Imagine you own a treasure chest, and you’ve placed your most valuable possessions inside it. You feel confident they’re safe because you’ve got a sturdy lock on the chest.
The problem is, all a thief needs to do is figure out how to pick open the lock, and everything you have is theirs.
These days, a lot of our prized possessions are not material objects but come in the form of electronic data on our laptops and smart phones. In this digital age, we routinely store everything from our bank account information to our medical records, credit card numbers and a host of other highly sensitive data on those devices.
We appreciate the convenience of conducting business online – making purchases with a credit card, depositing or withdrawing money from our banks, paying our health care premium and updating our personal information. All of it gets stored on our electronic devices.
And, like the proverbial treasure chest with the lock on it, all an identity thief needs to do is figure out how to pick that lock.
What Does Data Security Refer To?
Data security is an important and ongoing concern, but it’s taken on even greater importance recently for another reason: e-waste.
As technology keeps improving what our cell phones, laptops, home computers and other devices can do, there’s been a rush to replace older, outdated versions with the ones offering the most sophisticated new technological advances. That means their old devices are being tossed aside, even thrown out with their trash.
And what far too many electronics users fail to recognize is the enormous risk they’re taking by doing that, since their personal information remains on that device even if it’s no longer in use — and even if they think they’ve deleted it and sent it to the Recycle Bin.
Most people are not aware of how hard it is to completely erase data from a computer’s hard drive. If hard drives are not properly destroyed, hackers still have ready access to your personal information, including your passwords or credit card numbers.
That’s why it’s so important to recycle – but not on your laptop’s Recycle Bin. When your computer, laptop or cell phone is no longer functioning properly, it’s important to take them to an experienced recycling firm like Great Lakes Electronics Corporation, where the staff is made up of trained security experts who can truly wipe your device clean of all sensitive personal information.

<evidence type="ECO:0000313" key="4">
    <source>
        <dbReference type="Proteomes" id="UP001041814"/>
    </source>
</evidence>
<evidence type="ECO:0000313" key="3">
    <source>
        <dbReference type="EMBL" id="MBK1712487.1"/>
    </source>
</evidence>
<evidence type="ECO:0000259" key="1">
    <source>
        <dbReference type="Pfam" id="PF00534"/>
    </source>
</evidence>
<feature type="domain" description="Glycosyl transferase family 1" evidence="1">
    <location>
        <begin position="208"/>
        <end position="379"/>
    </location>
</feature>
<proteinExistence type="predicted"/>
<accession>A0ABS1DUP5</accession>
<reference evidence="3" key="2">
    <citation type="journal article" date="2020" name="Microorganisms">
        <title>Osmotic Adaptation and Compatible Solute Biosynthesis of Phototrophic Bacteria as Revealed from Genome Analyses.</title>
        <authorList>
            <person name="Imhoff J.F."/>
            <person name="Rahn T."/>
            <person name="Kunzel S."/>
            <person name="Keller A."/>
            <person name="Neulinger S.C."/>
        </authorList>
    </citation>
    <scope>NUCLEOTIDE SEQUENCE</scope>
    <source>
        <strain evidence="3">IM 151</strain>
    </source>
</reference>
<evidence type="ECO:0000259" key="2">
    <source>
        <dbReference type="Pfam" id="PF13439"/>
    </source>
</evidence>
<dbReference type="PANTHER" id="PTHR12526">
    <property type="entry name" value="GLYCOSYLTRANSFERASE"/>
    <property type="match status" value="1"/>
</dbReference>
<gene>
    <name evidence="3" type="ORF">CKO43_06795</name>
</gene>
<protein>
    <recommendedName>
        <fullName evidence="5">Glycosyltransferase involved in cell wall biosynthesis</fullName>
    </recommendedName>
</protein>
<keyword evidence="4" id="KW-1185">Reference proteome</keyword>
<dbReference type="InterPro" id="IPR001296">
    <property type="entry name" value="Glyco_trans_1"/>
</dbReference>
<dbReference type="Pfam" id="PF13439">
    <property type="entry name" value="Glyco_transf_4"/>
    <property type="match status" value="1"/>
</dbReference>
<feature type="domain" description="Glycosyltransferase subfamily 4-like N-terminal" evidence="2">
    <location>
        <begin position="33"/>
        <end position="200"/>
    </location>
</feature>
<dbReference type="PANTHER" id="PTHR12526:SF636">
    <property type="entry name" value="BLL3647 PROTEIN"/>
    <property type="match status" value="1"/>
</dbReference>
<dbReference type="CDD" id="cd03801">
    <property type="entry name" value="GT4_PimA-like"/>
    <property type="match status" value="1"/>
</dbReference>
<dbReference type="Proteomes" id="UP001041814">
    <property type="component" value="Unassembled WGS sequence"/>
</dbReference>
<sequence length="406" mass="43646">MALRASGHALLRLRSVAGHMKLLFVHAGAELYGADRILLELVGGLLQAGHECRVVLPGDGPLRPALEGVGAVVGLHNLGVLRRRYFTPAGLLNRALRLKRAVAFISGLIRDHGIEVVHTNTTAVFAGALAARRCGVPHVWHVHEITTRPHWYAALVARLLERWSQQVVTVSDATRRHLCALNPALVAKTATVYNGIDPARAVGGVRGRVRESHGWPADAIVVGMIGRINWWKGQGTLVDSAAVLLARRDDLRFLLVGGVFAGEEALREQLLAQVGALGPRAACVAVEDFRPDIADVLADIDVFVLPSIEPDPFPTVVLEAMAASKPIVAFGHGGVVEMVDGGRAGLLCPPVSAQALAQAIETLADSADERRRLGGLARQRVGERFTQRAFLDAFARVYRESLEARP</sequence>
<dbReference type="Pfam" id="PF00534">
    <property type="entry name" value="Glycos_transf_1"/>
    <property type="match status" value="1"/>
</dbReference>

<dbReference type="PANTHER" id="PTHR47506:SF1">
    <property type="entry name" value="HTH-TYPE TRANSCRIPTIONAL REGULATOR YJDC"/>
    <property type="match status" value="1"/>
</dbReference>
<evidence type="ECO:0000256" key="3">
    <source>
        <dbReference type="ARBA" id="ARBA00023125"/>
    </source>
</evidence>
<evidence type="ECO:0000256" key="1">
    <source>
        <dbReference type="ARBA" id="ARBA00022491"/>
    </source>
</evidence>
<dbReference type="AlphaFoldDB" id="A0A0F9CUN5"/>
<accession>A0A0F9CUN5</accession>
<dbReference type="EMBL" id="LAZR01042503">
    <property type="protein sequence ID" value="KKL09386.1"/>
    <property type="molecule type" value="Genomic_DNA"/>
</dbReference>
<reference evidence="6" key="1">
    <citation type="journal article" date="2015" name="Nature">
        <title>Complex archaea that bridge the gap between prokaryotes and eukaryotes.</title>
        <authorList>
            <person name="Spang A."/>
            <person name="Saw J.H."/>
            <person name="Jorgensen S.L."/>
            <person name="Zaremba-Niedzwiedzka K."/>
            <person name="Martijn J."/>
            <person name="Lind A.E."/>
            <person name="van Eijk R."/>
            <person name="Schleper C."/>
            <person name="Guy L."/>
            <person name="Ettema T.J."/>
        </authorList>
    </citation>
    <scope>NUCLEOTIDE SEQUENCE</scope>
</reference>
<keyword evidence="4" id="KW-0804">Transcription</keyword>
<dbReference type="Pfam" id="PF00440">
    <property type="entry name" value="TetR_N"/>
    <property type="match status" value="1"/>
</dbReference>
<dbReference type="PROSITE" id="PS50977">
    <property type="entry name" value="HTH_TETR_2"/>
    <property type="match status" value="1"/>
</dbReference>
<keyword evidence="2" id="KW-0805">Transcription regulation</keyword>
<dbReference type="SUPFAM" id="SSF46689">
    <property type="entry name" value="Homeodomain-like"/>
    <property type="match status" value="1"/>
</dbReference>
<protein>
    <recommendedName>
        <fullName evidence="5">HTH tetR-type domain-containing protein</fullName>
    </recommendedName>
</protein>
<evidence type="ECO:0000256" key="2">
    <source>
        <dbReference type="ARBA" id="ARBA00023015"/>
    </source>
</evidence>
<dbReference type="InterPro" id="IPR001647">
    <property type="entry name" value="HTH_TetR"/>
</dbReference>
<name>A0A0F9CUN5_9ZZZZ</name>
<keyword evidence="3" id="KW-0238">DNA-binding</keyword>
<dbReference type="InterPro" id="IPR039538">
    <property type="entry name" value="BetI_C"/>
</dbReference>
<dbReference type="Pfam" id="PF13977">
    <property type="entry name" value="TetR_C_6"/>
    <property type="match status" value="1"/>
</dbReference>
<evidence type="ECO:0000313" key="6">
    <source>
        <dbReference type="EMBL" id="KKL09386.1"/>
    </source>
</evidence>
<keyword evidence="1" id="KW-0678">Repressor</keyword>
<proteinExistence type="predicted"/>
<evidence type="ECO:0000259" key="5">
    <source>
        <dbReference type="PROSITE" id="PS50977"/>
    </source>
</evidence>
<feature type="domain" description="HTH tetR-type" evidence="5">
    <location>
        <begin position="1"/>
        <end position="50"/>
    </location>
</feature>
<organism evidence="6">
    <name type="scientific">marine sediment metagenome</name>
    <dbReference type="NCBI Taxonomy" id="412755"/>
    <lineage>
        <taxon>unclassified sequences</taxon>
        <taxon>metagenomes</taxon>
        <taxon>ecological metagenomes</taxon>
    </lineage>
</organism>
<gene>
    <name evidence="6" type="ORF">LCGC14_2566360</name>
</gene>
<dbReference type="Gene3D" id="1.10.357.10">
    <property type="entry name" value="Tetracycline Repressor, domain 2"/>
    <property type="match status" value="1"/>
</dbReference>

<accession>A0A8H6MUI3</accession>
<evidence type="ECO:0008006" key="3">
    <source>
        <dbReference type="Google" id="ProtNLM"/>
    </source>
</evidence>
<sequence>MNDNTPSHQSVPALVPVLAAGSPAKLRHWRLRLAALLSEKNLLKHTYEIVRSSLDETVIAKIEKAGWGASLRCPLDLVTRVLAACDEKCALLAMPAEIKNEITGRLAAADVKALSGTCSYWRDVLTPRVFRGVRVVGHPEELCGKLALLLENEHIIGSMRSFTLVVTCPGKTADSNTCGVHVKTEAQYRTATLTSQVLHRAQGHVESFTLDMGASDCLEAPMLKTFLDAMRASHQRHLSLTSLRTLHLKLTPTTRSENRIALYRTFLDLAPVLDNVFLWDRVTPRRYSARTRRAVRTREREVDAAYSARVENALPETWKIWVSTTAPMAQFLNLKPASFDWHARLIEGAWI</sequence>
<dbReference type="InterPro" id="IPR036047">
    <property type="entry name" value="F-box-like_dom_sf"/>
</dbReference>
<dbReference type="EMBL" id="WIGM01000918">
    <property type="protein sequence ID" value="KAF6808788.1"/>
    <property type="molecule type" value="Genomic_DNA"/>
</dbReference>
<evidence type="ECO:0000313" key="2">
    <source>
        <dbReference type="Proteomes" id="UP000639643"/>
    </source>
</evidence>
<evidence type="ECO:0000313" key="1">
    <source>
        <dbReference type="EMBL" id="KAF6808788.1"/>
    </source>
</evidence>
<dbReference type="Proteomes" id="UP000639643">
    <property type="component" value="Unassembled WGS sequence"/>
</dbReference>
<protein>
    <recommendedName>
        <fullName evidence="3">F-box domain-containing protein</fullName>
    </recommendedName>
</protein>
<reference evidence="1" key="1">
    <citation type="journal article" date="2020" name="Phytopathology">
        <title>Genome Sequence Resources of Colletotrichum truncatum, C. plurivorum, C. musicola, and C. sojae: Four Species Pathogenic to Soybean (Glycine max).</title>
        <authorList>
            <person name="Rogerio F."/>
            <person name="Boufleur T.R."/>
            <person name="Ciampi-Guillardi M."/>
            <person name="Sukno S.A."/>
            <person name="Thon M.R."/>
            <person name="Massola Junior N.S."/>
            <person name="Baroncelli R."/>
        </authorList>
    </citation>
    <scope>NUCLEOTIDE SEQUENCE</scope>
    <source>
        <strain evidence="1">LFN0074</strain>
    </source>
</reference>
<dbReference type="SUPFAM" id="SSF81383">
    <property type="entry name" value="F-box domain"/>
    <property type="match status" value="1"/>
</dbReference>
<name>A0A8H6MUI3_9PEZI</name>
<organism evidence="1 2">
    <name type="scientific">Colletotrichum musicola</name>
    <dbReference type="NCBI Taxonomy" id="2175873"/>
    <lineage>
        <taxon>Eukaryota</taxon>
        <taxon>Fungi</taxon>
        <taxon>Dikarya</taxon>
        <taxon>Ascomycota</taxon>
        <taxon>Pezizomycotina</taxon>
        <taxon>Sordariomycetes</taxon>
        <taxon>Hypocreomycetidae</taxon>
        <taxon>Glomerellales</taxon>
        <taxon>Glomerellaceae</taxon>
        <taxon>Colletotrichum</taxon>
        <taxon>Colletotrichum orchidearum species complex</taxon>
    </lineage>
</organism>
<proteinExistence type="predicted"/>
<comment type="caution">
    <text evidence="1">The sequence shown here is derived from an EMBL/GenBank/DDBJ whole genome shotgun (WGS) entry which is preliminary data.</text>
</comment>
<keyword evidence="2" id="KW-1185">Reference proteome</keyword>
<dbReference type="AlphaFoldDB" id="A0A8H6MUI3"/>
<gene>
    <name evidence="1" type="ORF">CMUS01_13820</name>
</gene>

What Happens to Data When Devices Stop Working?
The Santa Clarita Valley Sheriff’s Station recently hosted a special program: a free “Safe and Secure Collection Event” that allowed residents to dispose of sensitive documents and electronic devices in a safe, secure manner.
The sheriff’s office staff in this Southern California community was on hand to help residents dispose of everything from expired credit carts and computer disks to electronic devices like hard drives and laptops.
Their goal was also educational: to remind people that old computers and mobile phones should always be recycled, because they’re a goldmine of personal data to any criminals who discover them in the trash. For the PC’s original owners, treating it like trash can be an open invitation to identify theft specialists to have a field day.
And the sheriff’s office, like other municipal agencies, want to get that message across to owners of electronics devices, particularly at a time when people are replacing their devices faster than ever. The amount of e-waste worldwide is skyrocketing.
Hard drives are easy to salvage, then can be sold to organized criminals who know how to unlock the barriers preventing access to the data on the drives.
Not surprisingly, states like New York have banned e-waste from going into landfills, with data security among the concerns.